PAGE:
1.19 x 10-12(Sommerladeet al., 1993)

0.90 x 10-12(AOPWIN)

1.38 x 10-12(Atkinson, 1991)

1.32 x 10-12(Markgraf and Wells, 1997)

1.58 x 10-12(Kim and Xu, 2017)

13.5

17.8

11.6

12.2

10.2

Octamethyltrisiloxane (L3)

1.83 x 10-12(Markgraf and Wells, 1997)

2.15 x 10-12(Kim and Xu, 2017)

1.20 x 10-12(AOPWIN)

8.8

7.5

13.4

Decamethyltetrasiloxane (L4)

2.66 x 10-12(Markgraf and Wells, 1997)

3.37 x 10-12(Kim and Xu, 2017)

1.50 x 10-12(AOPWIN)

6.0

4.8

10.7

Dodecamethylpentasiloxane (L5)

4.03 x 10-12(Kim and Xu, 2017)

1.80 x 10-12(AOPWIN)

4.0

8.9

Hexamethylcyclotrisiloxane (D3)

0.90 x 10-12(AOPWIN)

0.52 x 10-12(Atkinson, 1991)

1.84 x 10-12(Xiaoet al. 2015)

0.91 x 10-12(Kim and Xu, 2017)

17.8

30.9

8.7

17.6

Octamethylcyclotetrasiloxane (D4)

1.26 x 10-12(Sommerladeet al., 1993)

1.20 x 10-12(AOPWIN)

1.01 x 10-12(Atkinson, 1991)

1.90 x 10-12(Safronet al. 2015)

2.34 x 10-12(Xiaoet al. 2015)

0.95 x 10-12(Kim and Xu, 2017)

12.7

13.4

15.9

8.4

6.9

16.9

Decamethylcyclopentasiloxane (D5)

1.50 x 10-12(AOPWIN)

1.55 x 10-12(Atkinson, 1991)

2.60 x 10-12(Safronet al. 2015)

2.46 x 10-12(Xiaoet al. 2015)

1.46 x 10-12(Kim and Xu, 2017)

10.7

10.4

6.2

6.5

11.0

Dodecamethylcyclohexasiloxane (D6)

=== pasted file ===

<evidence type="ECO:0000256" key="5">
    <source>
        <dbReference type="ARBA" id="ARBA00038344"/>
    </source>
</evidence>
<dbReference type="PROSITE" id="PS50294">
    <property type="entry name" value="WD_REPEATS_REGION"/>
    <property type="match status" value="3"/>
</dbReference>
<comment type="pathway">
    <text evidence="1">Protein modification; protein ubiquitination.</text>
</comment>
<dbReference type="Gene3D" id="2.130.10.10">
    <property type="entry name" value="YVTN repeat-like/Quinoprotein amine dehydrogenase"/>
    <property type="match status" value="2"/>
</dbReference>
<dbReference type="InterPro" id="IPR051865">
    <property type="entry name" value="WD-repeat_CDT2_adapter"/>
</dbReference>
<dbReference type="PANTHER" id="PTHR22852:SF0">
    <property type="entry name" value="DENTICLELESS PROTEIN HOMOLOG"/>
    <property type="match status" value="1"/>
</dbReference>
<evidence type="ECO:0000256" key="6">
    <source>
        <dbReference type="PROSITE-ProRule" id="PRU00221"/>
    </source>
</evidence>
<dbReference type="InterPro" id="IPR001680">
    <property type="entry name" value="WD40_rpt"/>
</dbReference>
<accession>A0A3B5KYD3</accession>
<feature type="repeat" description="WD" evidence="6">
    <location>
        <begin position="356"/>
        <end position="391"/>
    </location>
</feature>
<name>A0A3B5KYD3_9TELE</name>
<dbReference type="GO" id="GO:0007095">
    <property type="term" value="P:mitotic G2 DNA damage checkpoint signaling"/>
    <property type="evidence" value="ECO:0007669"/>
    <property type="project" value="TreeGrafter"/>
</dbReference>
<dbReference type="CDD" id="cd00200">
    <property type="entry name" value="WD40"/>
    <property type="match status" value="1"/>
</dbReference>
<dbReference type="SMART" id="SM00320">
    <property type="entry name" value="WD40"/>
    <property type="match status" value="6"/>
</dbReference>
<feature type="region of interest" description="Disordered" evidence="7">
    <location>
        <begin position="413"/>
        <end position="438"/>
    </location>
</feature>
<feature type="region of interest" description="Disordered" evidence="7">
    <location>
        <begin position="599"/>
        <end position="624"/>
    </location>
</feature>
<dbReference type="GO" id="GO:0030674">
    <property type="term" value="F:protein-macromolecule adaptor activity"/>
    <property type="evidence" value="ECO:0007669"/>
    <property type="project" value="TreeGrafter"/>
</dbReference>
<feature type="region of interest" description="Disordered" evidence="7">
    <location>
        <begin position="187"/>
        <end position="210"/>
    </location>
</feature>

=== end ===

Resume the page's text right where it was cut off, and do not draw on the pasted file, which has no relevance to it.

2.44 x 10-12(Kim and Xu, 2017)

2.80 x 10-12(Safronet al. 2015)

1.8 x 10-12(AOPWIN)

6.6

5.7

8.9

Tetramethylsilane

1.28 E-12 (Sommerlade et al., 1993)

0.6 E-12 (AOPWIN)

1.0 E-12 (Atkinson, 1991)

8.5 E-13 (Tuazon, 2000)

13

27

16

19

Dimethylsilanediol (DMSD)

7.2 E-12 (AOPWIN)

8.1 E-13 (Tuazon, 2000)

2

20

Trimethylsilanol (TMS)

3.95 E-12 (Sommerlade et al., 1993)

3.9 E-12 (AOPWIN)

7.2 E-13 (Tuazon, 2000)

4

4

22

 

For the parent substance, D3, the three measured values are in reasonable agreement with each other and with the AOPWIN prediction. The arithmetic mean of the measured values is used in the exposure assessment.

For the silanols, the measured value from Tuazon (2000) for DMSD indicates a slightly lower rates of reaction for the silanols compared to the AOPWIN predictions and the measured value from Sommerlade (1993) for TMS. The measured value for DMSD is used in the exposure assessment as a worst case.

The AOPWIN predicted value is used for the L3-diol; since photodegradation is unlikely to be the primary removal process for L3-diol, the uncertainty in the value is not considered to be significant in terms of the exposure assessment.

References:

EPA, 2010. US Environmental Protection Agency.AOPWIN program v1.92a (September, 2010)

ECHA (2012). European Chemicals Agency. Guidance on information requirements and chemical safety assessment Chapter R.16: Environmental Exposure Estimation. Version: 2.1 October 2012. R.16.5.4.3. Photochemical reactions in the atmosphere

Sommerlade, R., Parlar, H., Wrobel, D. and Kochs, P. (1993). Product Analysis and Kinetics of the Gas-Phase Reactions of Selected Organosilicon Compounds with OH Radicals Using a Smog Chamber-Mass Spectrometer System. Environ. Sci. Technol. 1993, 27 (12), 2435-2440.

Tuazon E C, Aschmann S M and Atkinson R (2000) Atmospheric Degradation of Volatile Methyl-Silicon Compounds Environmental Science and Technology, Vol. 34, No. 10, 1970-1975

Atkinson R. 1991. Kinetics of the Gas-Phase Reactions of a Series of Organosilicon Compounds with OH and NO3 Radicals and O3 at 297 +/- 2 K. Environ. Sci. Technol. 25(5):863-866.